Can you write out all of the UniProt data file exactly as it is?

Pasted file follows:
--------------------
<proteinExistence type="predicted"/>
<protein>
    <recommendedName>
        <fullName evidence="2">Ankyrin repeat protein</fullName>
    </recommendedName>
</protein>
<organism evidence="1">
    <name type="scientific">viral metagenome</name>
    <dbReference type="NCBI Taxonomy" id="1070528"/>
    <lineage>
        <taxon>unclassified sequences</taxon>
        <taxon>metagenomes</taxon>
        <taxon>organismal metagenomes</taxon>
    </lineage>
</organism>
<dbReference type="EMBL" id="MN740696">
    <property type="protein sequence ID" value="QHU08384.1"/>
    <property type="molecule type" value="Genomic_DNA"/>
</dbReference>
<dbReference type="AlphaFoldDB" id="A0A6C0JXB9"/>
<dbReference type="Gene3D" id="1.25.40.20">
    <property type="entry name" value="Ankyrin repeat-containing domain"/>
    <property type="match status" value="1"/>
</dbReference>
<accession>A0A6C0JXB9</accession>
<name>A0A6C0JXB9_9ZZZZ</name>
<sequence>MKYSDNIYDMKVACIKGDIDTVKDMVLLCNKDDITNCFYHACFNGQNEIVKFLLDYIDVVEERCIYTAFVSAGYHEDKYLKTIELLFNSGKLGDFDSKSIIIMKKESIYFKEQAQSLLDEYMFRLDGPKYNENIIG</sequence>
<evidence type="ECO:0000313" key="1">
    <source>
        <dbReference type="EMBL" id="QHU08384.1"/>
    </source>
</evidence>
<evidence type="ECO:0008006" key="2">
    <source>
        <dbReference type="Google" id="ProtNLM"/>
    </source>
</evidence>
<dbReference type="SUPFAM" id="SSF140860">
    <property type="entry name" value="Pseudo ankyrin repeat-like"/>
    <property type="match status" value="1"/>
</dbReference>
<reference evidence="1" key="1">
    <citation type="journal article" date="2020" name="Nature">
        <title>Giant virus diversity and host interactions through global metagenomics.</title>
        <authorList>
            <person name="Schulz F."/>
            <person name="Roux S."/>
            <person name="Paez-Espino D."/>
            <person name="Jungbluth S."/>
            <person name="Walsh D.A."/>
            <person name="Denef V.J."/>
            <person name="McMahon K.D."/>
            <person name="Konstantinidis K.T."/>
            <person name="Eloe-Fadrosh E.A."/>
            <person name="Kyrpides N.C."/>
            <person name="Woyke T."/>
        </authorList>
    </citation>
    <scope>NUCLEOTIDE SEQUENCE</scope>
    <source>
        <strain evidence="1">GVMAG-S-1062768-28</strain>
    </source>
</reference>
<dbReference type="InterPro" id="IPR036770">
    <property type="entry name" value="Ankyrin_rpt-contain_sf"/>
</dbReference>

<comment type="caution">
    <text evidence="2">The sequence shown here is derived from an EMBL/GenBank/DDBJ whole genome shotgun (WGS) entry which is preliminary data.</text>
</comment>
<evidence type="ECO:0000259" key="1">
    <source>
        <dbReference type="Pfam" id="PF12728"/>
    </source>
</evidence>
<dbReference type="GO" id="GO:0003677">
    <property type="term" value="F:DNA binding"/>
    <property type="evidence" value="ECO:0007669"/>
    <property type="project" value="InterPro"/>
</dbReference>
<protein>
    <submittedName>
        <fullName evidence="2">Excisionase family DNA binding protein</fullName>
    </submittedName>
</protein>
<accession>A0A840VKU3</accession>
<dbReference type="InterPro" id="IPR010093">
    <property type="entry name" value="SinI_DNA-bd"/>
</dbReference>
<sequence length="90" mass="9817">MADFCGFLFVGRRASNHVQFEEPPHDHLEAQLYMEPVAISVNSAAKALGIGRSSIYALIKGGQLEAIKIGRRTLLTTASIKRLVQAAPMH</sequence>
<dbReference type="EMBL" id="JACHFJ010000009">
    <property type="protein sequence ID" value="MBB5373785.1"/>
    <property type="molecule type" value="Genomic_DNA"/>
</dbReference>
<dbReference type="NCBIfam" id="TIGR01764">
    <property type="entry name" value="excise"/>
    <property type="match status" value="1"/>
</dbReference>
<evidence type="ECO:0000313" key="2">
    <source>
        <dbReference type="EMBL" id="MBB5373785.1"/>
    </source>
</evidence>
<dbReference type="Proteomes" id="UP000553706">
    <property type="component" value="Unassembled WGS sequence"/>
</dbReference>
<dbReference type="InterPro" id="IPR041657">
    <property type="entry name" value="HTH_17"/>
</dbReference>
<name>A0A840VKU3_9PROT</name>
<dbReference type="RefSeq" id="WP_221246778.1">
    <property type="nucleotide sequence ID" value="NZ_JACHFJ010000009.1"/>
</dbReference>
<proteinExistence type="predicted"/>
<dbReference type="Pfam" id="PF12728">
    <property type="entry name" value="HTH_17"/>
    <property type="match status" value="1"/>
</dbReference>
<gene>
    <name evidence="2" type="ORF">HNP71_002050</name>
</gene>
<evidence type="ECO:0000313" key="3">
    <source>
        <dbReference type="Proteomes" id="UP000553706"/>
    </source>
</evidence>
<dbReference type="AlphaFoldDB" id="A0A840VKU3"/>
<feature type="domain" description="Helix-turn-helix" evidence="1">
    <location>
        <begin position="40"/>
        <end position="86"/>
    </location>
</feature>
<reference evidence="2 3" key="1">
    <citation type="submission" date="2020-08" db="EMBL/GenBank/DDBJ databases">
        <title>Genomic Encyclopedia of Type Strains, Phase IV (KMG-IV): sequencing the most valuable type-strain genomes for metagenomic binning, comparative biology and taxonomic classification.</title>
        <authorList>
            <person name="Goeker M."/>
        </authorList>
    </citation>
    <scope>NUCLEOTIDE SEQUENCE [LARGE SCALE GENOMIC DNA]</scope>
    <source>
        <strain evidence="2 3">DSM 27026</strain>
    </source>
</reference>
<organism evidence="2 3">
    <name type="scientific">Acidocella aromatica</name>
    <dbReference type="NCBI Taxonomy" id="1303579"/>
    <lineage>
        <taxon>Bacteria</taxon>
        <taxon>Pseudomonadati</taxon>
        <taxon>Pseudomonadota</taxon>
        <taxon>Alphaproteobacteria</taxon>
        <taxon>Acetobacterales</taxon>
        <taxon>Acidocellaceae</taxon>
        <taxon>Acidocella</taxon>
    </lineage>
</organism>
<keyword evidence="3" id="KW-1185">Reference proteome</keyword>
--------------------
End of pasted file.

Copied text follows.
<proteinExistence type="predicted"/>
<protein>
    <recommendedName>
        <fullName evidence="2">Ankyrin repeat protein</fullName>
    </recommendedName>
</protein>
<organism evidence="1">
    <name type="scientific">viral metagenome</name>
    <dbReference type="NCBI Taxonomy" id="1070528"/>
    <lineage>
        <taxon>unclassified sequences</taxon>
        <taxon>metagenomes</taxon>
        <taxon>organismal metagenomes</taxon>
    </lineage>
</organism>
<dbReference type="EMBL" id="MN740696">
    <property type="protein sequence ID" value="QHU08384.1"/>
    <property type="molecule type" value="Genomic_DNA"/>
</dbReference>
<dbReference type="AlphaFoldDB" id="A0A6C0JXB9"/>
<dbReference type="Gene3D" id="1.25.40.20">
    <property type="entry name" value="Ankyrin repeat-containing domain"/>
    <property type="match status" value="1"/>
</dbReference>
<accession>A0A6C0JXB9</accession>
<name>A0A6C0JXB9_9ZZZZ</name>
<sequence>MKYSDNIYDMKVACIKGDIDTVKDMVLLCNKDDITNCFYHACFNGQNEIVKFLLDYIDVVEERCIYTAFVSAGYHEDKYLKTIELLFNSGKLGDFDSKSIIIMKKESIYFKEQAQSLLDEYMFRLDGPKYNENIIG</sequence>
<evidence type="ECO:0000313" key="1">
    <source>
        <dbReference type="EMBL" id="QHU08384.1"/>
    </source>
</evidence>
<evidence type="ECO:0008006" key="2">
    <source>
        <dbReference type="Google" id="ProtNLM"/>
    </source>
</evidence>
<dbReference type="SUPFAM" id="SSF140860">
    <property type="entry name" value="Pseudo ankyrin repeat-like"/>
    <property type="match status" value="1"/>
</dbReference>
<reference evidence="1" key="1">
    <citation type="journal article" date="2020" name="Nature">
        <title>Giant virus diversity and host interactions through global metagenomics.</title>
        <authorList>
            <person name="Schulz F."/>
            <person name="Roux S."/>
            <person name="Paez-Espino D."/>
            <person name="Jungbluth S."/>
            <person name="Walsh D.A."/>
            <person name="Denef V.J."/>
            <person name="McMahon K.D."/>
            <person name="Konstantinidis K.T."/>
            <person name="Eloe-Fadrosh E.A."/>
            <person name="Kyrpides N.C."/>
            <person name="Woyke T."/>
        </authorList>
    </citation>
    <scope>NUCLEOTIDE SEQUENCE</scope>
    <source>
        <strain evidence="1">GVMAG-S-1062768-28</strain>
    </source>
</reference>
<dbReference type="InterPro" id="IPR036770">
    <property type="entry name" value="Ankyrin_rpt-contain_sf"/>
</dbReference>

<comment type="caution">
    <text evidence="2">The sequence shown here is derived from an EMBL/GenBank/DDBJ whole genome shotgun (WGS) entry which is preliminary data.</text>
</comment>
<evidence type="ECO:0000259" key="1">
    <source>
        <dbReference type="Pfam" id="PF12728"/>
    </source>
</evidence>
<dbReference type="GO" id="GO:0003677">
    <property type="term" value="F:DNA binding"/>
    <property type="evidence" value="ECO:0007669"/>
    <property type="project" value="InterPro"/>
</dbReference>
<protein>
    <submittedName>
        <fullName evidence="2">Excisionase family DNA binding protein</fullName>
    </submittedName>
</protein>
<accession>A0A840VKU3</accession>
<dbReference type="InterPro" id="IPR010093">
    <property type="entry name" value="SinI_DNA-bd"/>
</dbReference>
<sequence length="90" mass="9817">MADFCGFLFVGRRASNHVQFEEPPHDHLEAQLYMEPVAISVNSAAKALGIGRSSIYALIKGGQLEAIKIGRRTLLTTASIKRLVQAAPMH</sequence>
<dbReference type="EMBL" id="JACHFJ010000009">
    <property type="protein sequence ID" value="MBB5373785.1"/>
    <property type="molecule type" value="Genomic_DNA"/>
</dbReference>
<dbReference type="NCBIfam" id="TIGR01764">
    <property type="entry name" value="excise"/>
    <property type="match status" value="1"/>
</dbReference>
<evidence type="ECO:0000313" key="2">
    <source>
        <dbReference type="EMBL" id="MBB5373785.1"/>
    </source>
</evidence>
<dbReference type="Proteomes" id="UP000553706">
    <property type="component" value="Unassembled WGS sequence"/>
</dbReference>
<dbReference type="InterPro" id="IPR041657">
    <property type="entry name" value="HTH_17"/>
</dbReference>
<name>A0A840VKU3_9PROT</name>
<dbReference type="RefSeq" id="WP_221246778.1">
    <property type="nucleotide sequence ID" value="NZ_JACHFJ010000009.1"/>
</dbReference>
<proteinExistence type="predicted"/>
<dbReference type="Pfam" id="PF12728">
    <property type="entry name" value="HTH_17"/>
    <property type="match status" value="1"/>
</dbReference>
<gene>
    <name evidence="2" type="ORF">HNP71_002050</name>
</gene>
<evidence type="ECO:0000313" key="3">
    <source>
        <dbReference type="Proteomes" id="UP000553706"/>
    </source>
</evidence>
<dbReference type="AlphaFoldDB" id="A0A840VKU3"/>
<feature type="domain" description="Helix-turn-helix" evidence="1">
    <location>
        <begin position="40"/>
        <end position="86"/>
    </location>
</feature>
<reference evidence="2 3" key="1">
    <citation type="submission" date="2020-08" db="EMBL/GenBank/DDBJ databases">
        <title>Genomic Encyclopedia of Type Strains, Phase IV (KMG-IV): sequencing the most valuable type-strain genomes for metagenomic binning, comparative biology and taxonomic classification.</title>
        <authorList>
            <person name="Goeker M."/>
        </authorList>
    </citation>
    <scope>NUCLEOTIDE SEQUENCE [LARGE SCALE GENOMIC DNA]</scope>
    <source>
        <strain evidence="2 3">DSM 27026</strain>
    </source>
</reference>
<organism evidence="2 3">
    <name type="scientific">Acidocella aromatica</name>
    <dbReference type="NCBI Taxonomy" id="1303579"/>
    <lineage>
        <taxon>Bacteria</taxon>
        <taxon>Pseudomonadati</taxon>
        <taxon>Pseudomonadota</taxon>
        <taxon>Alphaproteobacteria</taxon>
        <taxon>Acetobacterales</taxon>
        <taxon>Acidocellaceae</taxon>
        <taxon>Acidocella</taxon>
    </lineage>
</organism>
<keyword evidence="3" id="KW-1185">Reference proteome</keyword>